The same can be said of hi-vis workwear. A utility worker who doesn’t need FR protection can simply choose from the many lightweight mesh vest options that are out there. “But you can’t throw a polyester vest on if you’re doing electrical work,” VanHouten reminds. “Thanks to brands like Carhartt and others, there is a plethora of FR options that have hi-vis reflective elements sewn right into the fabric. That doesn’t impact comfort, either.”

“Comfort” is a relative concept, though. “What one person finds ‘breathable’ might seem ‘scratchy’ to another person,” VanHouten says. That’s why it’s helpful when employers offer options.

When working in the heat, cotton is generally considered to be a great option because it’s breathable. There is also moisture-wicking technology that pulls sweat away from the body to the outside of the clothing where it can evaporate. For utility workers, however, there is a downside to most moisture-wicking workwear.

“Most of those fabrics are not flame-resistant,” VanHouten points out. “That said, there are also hybrid FR materials that do offer a certain level of moisture-wicking performance.”

Rest, hydration, and first aid

Utility workers need to listen to their bodies in extreme heat. They should take rest breaks whenever they begin feeling discomfort. This is especially true of workers who aren’t used to working in the heat. Workers can look for a shaded area to sit down for a few minutes, or maybe hop in their air conditioned truck.

NIOSH has developed a sample work/rest schedule for workers wearing normal clothing. Certain clothing and PPE could make working in the heat even more oppressive. Utility workers should adapt their work/rest schedules accordingly.Caucasian engineer man drinking water at the precast factory site, Worker man drinking water at construction siteAs a general rule in 95°F temperatures, utility workers performing strenuous work like climbing poles or using hand tools should work for 45 minutes and rest for 15. When the temperature climbs to 104°F, 20 minutes of work should be followed by 40 minutes of rest. For utility workers performing lighter work like operating sit-down machinery, a normal work schedule can be maintained until the temperature reaches 106°F.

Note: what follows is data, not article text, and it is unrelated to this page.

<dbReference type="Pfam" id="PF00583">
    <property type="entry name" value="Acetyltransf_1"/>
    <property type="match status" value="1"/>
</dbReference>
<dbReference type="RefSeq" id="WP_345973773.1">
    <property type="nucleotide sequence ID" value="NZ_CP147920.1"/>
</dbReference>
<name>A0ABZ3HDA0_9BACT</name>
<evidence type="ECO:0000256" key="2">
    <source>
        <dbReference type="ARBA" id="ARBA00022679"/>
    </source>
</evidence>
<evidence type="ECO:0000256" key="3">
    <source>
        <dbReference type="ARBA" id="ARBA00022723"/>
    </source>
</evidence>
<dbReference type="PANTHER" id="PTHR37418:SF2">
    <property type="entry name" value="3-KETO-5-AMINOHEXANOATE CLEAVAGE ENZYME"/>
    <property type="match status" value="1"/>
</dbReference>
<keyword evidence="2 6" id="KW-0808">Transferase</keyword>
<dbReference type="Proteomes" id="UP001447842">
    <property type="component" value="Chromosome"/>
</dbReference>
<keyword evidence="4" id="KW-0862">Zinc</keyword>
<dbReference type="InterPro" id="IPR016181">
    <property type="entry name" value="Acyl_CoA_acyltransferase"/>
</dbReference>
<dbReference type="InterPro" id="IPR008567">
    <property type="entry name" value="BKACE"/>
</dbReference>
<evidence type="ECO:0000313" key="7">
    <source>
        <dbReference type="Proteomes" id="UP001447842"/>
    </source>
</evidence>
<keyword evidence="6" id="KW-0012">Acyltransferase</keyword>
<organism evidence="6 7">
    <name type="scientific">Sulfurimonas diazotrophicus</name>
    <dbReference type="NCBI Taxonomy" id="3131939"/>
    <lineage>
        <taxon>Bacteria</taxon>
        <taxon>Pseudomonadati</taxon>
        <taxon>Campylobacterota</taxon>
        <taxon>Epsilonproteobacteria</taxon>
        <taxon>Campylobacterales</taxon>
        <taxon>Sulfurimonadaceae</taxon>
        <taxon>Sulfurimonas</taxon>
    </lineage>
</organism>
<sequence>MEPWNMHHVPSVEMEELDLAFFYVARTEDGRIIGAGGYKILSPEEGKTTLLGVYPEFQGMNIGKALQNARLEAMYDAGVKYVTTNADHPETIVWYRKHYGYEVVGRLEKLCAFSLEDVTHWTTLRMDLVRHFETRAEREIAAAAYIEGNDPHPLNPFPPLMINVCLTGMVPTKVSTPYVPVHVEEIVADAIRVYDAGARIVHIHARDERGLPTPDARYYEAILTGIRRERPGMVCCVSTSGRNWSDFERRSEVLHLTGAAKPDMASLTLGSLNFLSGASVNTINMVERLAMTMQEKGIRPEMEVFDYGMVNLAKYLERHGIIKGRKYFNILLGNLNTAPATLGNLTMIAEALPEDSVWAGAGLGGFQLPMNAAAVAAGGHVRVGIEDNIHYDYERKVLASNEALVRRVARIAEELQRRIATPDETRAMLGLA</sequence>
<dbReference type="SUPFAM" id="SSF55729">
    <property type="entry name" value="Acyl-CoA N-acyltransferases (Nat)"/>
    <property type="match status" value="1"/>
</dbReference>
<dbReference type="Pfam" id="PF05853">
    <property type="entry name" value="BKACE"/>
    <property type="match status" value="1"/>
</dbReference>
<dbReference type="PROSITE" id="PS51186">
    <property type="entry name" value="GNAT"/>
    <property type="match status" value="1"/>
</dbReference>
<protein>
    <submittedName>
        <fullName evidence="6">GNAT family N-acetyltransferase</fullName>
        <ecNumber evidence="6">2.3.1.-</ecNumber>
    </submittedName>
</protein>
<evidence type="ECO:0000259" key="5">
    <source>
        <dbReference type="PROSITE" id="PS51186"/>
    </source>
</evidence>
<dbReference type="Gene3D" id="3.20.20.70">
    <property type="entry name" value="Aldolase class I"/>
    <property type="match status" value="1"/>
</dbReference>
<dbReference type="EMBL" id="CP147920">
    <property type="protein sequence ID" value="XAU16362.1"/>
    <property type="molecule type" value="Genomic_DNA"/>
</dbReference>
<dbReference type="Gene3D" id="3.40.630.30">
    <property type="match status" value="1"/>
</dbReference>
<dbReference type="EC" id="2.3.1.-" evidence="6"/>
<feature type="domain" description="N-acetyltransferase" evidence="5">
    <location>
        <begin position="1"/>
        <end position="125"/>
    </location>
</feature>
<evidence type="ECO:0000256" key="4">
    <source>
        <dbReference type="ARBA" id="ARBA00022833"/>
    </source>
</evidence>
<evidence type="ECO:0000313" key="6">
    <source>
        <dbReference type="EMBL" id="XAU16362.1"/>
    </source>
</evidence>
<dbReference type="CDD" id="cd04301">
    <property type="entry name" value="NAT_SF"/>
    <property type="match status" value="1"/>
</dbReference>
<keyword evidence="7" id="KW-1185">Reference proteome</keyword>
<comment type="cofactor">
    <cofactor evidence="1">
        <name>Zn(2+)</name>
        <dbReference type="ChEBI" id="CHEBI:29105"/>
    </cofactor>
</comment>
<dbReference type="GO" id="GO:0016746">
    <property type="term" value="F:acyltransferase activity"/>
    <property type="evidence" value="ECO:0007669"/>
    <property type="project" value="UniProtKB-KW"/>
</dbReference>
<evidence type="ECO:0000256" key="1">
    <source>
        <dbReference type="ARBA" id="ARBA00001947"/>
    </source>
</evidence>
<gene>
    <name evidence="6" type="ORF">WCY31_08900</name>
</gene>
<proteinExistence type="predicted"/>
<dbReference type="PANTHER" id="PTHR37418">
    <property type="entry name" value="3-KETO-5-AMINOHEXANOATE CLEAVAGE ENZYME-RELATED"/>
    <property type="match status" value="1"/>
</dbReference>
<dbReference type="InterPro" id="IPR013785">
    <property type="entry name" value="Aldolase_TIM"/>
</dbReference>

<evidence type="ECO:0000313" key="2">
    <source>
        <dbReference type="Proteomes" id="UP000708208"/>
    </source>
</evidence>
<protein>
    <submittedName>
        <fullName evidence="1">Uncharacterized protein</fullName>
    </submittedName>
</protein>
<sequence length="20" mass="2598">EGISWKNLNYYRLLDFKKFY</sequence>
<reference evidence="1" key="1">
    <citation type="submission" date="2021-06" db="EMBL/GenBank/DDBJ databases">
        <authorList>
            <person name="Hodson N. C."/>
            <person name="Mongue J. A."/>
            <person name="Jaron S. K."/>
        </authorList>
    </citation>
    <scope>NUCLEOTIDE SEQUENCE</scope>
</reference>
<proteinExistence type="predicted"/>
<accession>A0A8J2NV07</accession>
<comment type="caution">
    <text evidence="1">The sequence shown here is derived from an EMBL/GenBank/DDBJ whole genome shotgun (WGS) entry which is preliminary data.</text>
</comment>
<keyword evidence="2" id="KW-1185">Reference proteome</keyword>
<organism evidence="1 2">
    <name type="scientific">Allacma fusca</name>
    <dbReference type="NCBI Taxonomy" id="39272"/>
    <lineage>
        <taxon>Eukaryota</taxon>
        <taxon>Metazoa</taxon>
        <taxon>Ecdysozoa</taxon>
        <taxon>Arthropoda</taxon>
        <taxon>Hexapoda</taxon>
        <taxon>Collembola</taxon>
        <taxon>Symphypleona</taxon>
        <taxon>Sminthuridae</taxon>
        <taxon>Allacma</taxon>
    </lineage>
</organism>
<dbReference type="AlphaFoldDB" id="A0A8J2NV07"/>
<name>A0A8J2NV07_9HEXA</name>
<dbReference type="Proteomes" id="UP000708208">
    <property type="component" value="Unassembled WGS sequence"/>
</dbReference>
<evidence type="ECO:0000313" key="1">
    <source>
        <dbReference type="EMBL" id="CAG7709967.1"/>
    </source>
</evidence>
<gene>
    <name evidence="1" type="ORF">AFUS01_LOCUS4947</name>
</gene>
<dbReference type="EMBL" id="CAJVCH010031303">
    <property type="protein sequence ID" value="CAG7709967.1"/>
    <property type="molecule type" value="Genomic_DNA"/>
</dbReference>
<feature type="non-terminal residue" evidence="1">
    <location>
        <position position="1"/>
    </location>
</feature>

Hydration is a critically important aspect of staying safe. Generally speaking, utility workers should drink at least 8 oz. of cold water every 15 to 20 minutes. In extreme heat when perspiration accelerates even more, electrolyte-infused drinks that are low in sugar and caffeine can be very beneficial.

VanHouten says Cintas is seeing growing interest in electrolyte powders and concentrates that are mixed with water in a bottle or jug. This gives utility workers a more cost-effective option for getting the large volume of hydration they need on the jobsite. Electrolyte-infused ice pops are also gaining in popularity.

Another preventive solution for the jobsite is a cooling collar you soak in water and wear around your neck. “There are also cooling vests that hold ice packs,” VanHouten says. “You can wear them either under or over your regular clothing. They can help utility workers stay cool for several hours by giving them a 10-20°F cooling benefit. There are even some FR-rated cooling vests out there.”

Cintas is a member of the International Safety Equipment Association (ISEA), a leader in the development of ANSI-accredited safety equipment standards. According to VanHouten, ISEA is working on a heat stress standard that will recommend certain PPE and other products that can help keep employees cool on the jobsite. A standard like that will greatly help both employers and employees understand what they can do to mitigate the risks of heat stress. Of all the outdoor occupations that face those risks, the utility industry is at the top of the list.